​6 Medical Products Every Gun Owner Needs

​6 Medical Products Every Gun Owner Needs

Posted by Rescue Essentials on 02 09 2018

While it may seem obvious, getting shot is serious. Bleeding to death from arterial hemorrhage happens in minutes, but is also one of the most preventable causes of death by traumatic injury. If you own a gun, these six medical products are essential for any emergency medical trauma kit or range bag.

The medical components listed below are available in various configurations from several reputable manufacturers. Selecting the best ones can be a time-consuming endeavor. The right choice is dependent on your level of training—which products you know how to use, or are willing to learn, and how confident you are with your ability to use those products in stressful situations.

For now, we want to simply outline the most critical items with consideration given to their functions, size, weight, and cost. In future articles, we will explore in more detail the pros and cons of various specific products.

Tourniquets Quickly and Effectively Stop Bleeding

A tourniquet is the single most critical piece of life-saving in the event of penetrating trauma to an extremity, and probably the best investment in medical gear for any gun owner.

Lessons from conflicts in Iraq and Afghanistan have demonstrated low rates of complication with the use of tourniquets and that they have a significant survival benefit, especially when applied prior to the onset of shock.

Tourniquets are made in such a variety of forms that selecting the best one for your own purposes can be confusing. The most highly rated ones may or may not be suited to your situation. Windlass-driven tourniquets such as the CAT (Combat Application Tourniquet) and the SOFTT-W are most popular in Military and Law enforcement, while products such as the SWAT-T may be more intuitive and faster to apply for the average layperson.

Hemostatic Gauze Stops Bleeding Faster

Packing a wound with hemostatic gauze can significantly reduce the amount of time that direct pressure must be applied to an arterial bleed. This is especially important in the event of a mass casualty incident. For people with minimal training in wound-packing techniques, hemostatic gauze can make their efforts to stem bleeding more effective.

Agencies and professionals in EMS, Military, and Law Enforcement have been increasingly including hemostatic gauze in their IFAKs and everyday carry trauma kits, despite their significant cost.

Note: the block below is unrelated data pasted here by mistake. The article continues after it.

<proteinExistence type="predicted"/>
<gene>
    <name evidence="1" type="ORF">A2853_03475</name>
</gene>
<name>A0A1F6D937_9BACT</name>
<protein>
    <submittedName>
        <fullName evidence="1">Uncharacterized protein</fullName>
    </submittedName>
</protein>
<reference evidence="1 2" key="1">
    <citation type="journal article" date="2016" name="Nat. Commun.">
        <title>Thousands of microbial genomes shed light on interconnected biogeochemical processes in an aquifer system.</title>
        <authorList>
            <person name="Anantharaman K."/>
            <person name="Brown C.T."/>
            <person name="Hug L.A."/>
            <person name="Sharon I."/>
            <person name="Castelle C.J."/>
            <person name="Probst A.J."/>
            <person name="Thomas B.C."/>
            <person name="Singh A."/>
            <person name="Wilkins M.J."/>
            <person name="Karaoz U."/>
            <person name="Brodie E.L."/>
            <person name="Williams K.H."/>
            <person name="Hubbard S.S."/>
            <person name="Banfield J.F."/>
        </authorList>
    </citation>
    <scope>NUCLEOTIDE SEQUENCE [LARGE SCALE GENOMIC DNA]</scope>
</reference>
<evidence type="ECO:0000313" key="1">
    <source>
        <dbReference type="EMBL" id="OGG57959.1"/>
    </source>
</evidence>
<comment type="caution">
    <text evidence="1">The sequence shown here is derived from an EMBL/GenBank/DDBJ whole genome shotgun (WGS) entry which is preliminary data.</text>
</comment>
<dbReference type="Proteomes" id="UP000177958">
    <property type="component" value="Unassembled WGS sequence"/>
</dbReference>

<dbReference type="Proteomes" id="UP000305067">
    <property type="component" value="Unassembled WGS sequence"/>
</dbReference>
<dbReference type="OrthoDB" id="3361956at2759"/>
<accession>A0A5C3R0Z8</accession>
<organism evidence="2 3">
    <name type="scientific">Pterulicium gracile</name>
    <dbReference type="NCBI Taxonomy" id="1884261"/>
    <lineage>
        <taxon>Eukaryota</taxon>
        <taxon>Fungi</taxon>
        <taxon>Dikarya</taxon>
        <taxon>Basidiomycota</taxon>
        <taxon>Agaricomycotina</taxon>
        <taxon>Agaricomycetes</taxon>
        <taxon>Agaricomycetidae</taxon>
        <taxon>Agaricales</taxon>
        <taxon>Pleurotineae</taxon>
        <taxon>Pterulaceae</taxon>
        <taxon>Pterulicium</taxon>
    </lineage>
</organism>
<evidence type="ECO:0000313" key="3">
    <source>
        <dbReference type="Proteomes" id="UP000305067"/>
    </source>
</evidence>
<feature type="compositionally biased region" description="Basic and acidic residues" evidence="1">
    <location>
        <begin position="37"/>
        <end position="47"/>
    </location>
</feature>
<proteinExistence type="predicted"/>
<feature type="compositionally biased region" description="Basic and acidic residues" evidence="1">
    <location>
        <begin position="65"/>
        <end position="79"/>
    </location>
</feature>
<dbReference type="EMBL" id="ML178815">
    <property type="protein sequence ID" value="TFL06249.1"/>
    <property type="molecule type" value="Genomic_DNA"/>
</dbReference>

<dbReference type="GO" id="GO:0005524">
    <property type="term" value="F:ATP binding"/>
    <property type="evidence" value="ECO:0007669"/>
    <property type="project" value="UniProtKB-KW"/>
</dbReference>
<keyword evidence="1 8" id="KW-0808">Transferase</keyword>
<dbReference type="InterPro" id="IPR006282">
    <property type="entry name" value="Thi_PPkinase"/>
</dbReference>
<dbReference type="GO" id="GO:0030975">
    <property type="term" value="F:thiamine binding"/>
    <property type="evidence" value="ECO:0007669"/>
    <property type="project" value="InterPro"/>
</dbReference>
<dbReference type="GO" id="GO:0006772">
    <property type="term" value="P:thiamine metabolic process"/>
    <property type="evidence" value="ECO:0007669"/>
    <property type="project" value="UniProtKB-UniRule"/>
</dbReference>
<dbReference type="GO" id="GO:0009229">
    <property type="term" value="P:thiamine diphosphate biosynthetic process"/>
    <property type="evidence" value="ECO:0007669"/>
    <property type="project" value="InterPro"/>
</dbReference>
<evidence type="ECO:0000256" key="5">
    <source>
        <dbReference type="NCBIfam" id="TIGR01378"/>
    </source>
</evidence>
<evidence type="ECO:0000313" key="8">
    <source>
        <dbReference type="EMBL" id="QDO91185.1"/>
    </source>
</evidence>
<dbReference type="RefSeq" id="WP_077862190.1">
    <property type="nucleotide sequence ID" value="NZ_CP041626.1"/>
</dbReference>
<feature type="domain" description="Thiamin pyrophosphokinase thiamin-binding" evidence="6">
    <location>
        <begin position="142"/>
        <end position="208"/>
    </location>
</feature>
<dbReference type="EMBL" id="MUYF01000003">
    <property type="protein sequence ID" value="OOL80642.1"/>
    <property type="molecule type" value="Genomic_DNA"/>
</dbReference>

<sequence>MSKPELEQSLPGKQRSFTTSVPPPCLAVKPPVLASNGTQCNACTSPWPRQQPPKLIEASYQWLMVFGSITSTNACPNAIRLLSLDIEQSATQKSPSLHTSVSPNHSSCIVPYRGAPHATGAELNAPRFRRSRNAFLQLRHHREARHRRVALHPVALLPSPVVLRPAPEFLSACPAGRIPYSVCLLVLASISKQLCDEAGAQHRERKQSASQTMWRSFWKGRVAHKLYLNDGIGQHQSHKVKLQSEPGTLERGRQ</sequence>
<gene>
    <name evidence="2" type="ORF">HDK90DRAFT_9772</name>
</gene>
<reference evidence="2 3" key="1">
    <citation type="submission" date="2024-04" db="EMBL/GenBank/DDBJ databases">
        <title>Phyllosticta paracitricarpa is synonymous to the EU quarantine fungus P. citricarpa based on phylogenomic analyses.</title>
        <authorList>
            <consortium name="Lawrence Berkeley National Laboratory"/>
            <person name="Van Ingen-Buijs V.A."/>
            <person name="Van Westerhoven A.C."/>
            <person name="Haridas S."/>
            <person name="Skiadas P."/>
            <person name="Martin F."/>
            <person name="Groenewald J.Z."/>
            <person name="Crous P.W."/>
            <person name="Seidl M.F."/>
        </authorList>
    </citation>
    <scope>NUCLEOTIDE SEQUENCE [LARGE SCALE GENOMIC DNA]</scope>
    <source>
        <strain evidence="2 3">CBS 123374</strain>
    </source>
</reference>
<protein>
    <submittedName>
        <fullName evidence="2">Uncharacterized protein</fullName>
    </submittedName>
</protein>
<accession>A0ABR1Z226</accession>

Pressure Dressing and Bandages

Designed and packaged with volume and weight reduction in mind, these dressings come in several configurations. The popular Israeli Bandage consolidates multiple first-aid devices—primary dressing, pressure applicator, secondary dressing, and a foolproof closure apparatus to secure the bandage in place.

Other designs, such as the Olaes Bandage, incorporate wound-packing material (gauze) along with the ability to apply direct pressure to a wound site and to cover/protect the wound. These bandages are proven to restrict blood flow from a penetrating wound.

Chest Seals

A penetrating wound to the chest requires quick response to avoid the development of pneumothorax (collapsed lung). While an effective chest seal can be improvised from almost any occlusive material, this takes precious time and deeper knowledge of the mechanics and biology involved. A purpose-built chest seal will perform more reliably under a broader range of conditions and can be applied in seconds.

Shears and Strap Cutters

While shears may seem like a frivolous add-on to those who routinely carry a knife, they are safer for the patient and much easier for the first responder to cut away clothing to obtain access to a wound. This small investment can save precious time when it counts.

Nitrile Gloves—Blood-borne Pathogens are Serious

If you carry a trauma kit—if it’s needed, you will either be treating a patient, yourself, or someone else could be using it to treat you. In any instance, the first responder should take precautions to limit exposure to blood borne pathogens. For the small cost of a pair of nitrile gloves, they are an excellent investment.

Bonus Tip—Burn Treatment Gel

It is not hard to find something to burn yourself on at the shooting range. A hot suppressor, barrel, or brass can cause painful and serious burns. Treating a burned area quickly helps prevent complications and aids in faster healing. Water-based gels with Lidocaine are the most popular and effective for minor burns.

The Reality of Today's World

It is a hard reality that we are all at risk, regardless of our professions or recreational preferences. And, while the national Stop The Bleed initiative is gaining traction, this effort will not guarantee that life-saving gear is available whenever and wherever needed. That responsibility will forever rest with us—the general public. And being a gun owner means an even higher level of responsibility for preparedness.

All the components discussed above are available in pre-built trauma kits or IFAKs, but it is worth considering building your own kit using only those components with which you are familiar. If you are still not sure about the best way to proceed, consider starting small and simple with a tourniquet and a trauma dressing. Those two components alone can cover a large percentage of severe bleeding cases. Search for instructional videos and read product reviews for the most widely used tourniquets and trauma bandages. Base your choices on what seems the most understandable to you.

Keep in mind that it is NOT recommended to practice with a windlass tourniquet, as they can stretch out under repeated use, making it difficult to attain hemostasis (stop bleeding) when actually needed. Strap-type tourniquets like the SWAT-T or TK4 are not so easily degraded by practical application. We will explore the different types of tourniquets in more detail in future articles.